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Stack Overflow question How can I reverse a Java 8 stream and generate a decrementing IntStream of values? (previously titled as "Java 8 stream reverse order") states that it is asking both a specific and general question. The specific question is how, in Java, to produce an IntStream of decrementing values in a specific range (e.g. [4, 3, 2, 1]). The general question is how to reverse a Java stream. The general question applies to the specific since the question asker knows a way to produce the increasing stream ([1, 2, 3, 4]), and reversing that would get them what they're looking for.

General question: What's the proper way to reverse a stream? Assuming that we don't know what type of elements that stream consists of, what's the generic way to reverse any stream?

Specific question:

IntStream provides range method to generate Integers in specific range IntStream.range(-range, 0), now that I want to reverse it switching range from 0 to negative won't work, also I can't use Integer::compare

[…]

This is a highly upvoted question with 234 upvotes and no downvotes, and both the general and specific questions are very useful and on-topic for this site.

However, in actuality this is a bit of an XY problem, as the best solutions to generating a decreasing IntStream of values do not involve reversing an increasing stream of values. So the answers to the general problem do not apply to the answers to the specific problem, and vice versa.

To me, this should have been two different questions, either created as such or edited very early on to be asking only one of its questions. i.e. "How do I generate a decrementing IntStream in a range?" and "How do I reverse a Java stream?". However, given the number of upvotes, and the almost decade that has passed since the question was opened, I think that ship has probably sailed, but maybe I'm wrong.

What should be (or should have been) done here?

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    Fully agreed: "reversing" a stream is a more generic task to what they want. Also not what they want. "reversing" a monotonically stepping int stream can be achieved via at least a couple of completely different ways that are in no way applicable to any other (well, non-numeric) streams with very different runtime results. This is a very clear example of an XY problem, as you point out.
    – VLAZ
    Feb 14 at 20:21
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    "the best solutions to generating a decreasing IntStream of values do not involve reversing an increasing stream of values" This appears to be conflating the task of generating something with reversing something that's already generated. Can you clarify which you're talking about here? That's not an XY problem but two totally separate tasks.
    – TylerH
    Feb 14 at 20:27
  • The above ^ being said, from the question: "Assuming that we don't know what type of elements that stream consists of, what's the generic way to reverse any stream?" How does OP expect to reverse something if they don't know what type of elements are there? You have to know the type and order of something for the concept of "reversing" it to have any possible meaning.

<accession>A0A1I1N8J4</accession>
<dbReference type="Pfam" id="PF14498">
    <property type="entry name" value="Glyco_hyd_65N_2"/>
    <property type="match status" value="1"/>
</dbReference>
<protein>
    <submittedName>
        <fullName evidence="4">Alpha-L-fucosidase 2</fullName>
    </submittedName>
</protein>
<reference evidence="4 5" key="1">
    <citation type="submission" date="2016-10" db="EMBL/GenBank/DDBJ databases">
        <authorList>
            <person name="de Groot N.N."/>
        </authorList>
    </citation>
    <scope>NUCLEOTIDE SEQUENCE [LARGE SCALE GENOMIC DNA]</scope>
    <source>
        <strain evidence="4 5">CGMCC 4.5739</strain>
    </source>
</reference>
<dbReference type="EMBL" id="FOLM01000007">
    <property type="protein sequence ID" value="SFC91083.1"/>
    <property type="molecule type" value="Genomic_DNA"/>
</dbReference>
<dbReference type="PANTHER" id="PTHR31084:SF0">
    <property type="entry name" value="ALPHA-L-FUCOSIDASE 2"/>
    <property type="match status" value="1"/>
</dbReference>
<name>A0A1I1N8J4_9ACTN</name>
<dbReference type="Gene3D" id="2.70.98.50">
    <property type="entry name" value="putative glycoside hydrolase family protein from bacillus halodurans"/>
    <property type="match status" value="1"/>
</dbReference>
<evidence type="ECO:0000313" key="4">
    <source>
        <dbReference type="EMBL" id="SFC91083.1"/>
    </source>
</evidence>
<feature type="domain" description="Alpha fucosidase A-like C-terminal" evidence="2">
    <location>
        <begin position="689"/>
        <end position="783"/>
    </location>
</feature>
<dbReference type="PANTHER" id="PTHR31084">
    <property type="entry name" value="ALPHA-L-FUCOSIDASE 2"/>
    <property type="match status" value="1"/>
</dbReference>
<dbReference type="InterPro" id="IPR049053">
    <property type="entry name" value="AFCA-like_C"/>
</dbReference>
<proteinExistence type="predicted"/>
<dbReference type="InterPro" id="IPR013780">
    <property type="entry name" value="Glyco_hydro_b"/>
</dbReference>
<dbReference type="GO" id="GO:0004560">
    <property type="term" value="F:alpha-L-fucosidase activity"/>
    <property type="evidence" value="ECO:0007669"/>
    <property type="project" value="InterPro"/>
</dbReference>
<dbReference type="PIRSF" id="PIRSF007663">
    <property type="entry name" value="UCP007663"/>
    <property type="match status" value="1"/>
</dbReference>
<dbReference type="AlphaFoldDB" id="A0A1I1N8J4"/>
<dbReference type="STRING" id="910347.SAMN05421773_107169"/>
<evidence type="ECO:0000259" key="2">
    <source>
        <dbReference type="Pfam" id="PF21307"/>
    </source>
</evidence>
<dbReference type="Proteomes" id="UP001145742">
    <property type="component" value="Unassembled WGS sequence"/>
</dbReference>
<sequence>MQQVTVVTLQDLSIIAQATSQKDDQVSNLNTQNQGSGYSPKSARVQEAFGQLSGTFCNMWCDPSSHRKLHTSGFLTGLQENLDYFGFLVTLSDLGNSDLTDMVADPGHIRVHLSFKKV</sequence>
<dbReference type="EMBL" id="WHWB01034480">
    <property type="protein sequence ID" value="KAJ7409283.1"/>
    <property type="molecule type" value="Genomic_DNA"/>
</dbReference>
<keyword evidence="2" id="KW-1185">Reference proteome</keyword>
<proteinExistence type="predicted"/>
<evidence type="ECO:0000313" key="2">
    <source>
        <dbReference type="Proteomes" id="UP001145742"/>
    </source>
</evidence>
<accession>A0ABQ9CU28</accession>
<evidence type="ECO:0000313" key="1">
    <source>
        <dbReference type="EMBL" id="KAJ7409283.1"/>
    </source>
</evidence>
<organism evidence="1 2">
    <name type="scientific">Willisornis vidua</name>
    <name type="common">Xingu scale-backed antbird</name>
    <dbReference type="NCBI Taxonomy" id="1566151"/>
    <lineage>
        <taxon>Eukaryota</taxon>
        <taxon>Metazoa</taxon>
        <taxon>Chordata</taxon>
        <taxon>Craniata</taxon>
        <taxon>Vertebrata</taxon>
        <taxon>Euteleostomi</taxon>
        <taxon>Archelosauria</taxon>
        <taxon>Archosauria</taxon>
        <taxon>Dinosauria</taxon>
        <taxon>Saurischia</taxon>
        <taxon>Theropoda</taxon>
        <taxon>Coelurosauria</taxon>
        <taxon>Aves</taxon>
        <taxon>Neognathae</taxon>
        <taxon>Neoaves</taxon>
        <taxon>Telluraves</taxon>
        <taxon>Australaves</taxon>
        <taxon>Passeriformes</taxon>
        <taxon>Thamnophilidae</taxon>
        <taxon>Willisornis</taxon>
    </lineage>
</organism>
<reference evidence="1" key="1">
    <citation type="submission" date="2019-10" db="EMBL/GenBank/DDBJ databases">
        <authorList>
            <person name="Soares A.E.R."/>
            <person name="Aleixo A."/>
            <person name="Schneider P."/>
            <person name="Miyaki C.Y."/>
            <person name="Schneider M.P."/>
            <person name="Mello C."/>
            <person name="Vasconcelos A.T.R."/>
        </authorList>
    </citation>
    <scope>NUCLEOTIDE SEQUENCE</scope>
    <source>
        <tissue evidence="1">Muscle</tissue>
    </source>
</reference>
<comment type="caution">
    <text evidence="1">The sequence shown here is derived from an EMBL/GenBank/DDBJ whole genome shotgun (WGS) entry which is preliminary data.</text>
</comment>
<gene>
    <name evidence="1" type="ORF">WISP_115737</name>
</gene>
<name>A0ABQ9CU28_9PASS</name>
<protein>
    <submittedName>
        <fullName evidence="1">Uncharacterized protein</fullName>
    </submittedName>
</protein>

– TylerH
    Feb 14 at 20:27
  • "What should be (or should have been) done here?" Are there good canonical dupe targets already for each of these questions? If so, dupehammering it as a dupe of both seems like the best outcome.
    – TylerH
    Feb 14 at 20:28
  • @TylerH I think this is the canonical for both.
    – M. Justin
    Feb 14 at 20:32
  • @TylerH "How does OP expect to reverse something if they don't know what type of elements are there?" — You can reverse a Java List without knowing what it contains. Collections.reverse(list) (mutation), list.reversed() (view), or List.copyOf(list) (copy).
    – M. Justin
    Feb 14 at 20:36
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    Yes, "reversing" a stream isn't a thing. Streams are just sources of data that comes out in any frequency. That could be function that generates the data (e.g., just incrementing and returning a number), thus the speed would be essentially "instant". But a stream could also be something like reading data over a socket. Most importantly a stream need be finite. In the general case, you can only reverse a finite stream and only by fully materialising it into a collection then reversing that collection. However, for an int stream finite or not a number can be swapped "in-place" w/ arithmetic
    – VLAZ
    Feb 14 at 20:49
  • @VLAZ Yeah, that would make a good answer to the general question. :-)
    – M. Justin
    Feb 14 at 20:57
  • @VLAZ And your "reversing a finite" stream solution of materializing and restreaming is in fact my existing answer to this question: stackoverflow.com/a/75618153/1108305
    – M. Justin
    Feb 14 at 21:14
  • @M.Justin Yikes. I mean, is there not another set of canonicals, each answering one part of this double question? If not, maybe make them w/ the help/input of some Java SMEs here.
    – TylerH
    Feb 14 at 22:59
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    And thanks for the explanation on reversing--another reason why I avoid Java :-) Thinking it can reasonable "reverse" something when there's no clue what the something is...
    – TylerH
    Feb 14 at 23:01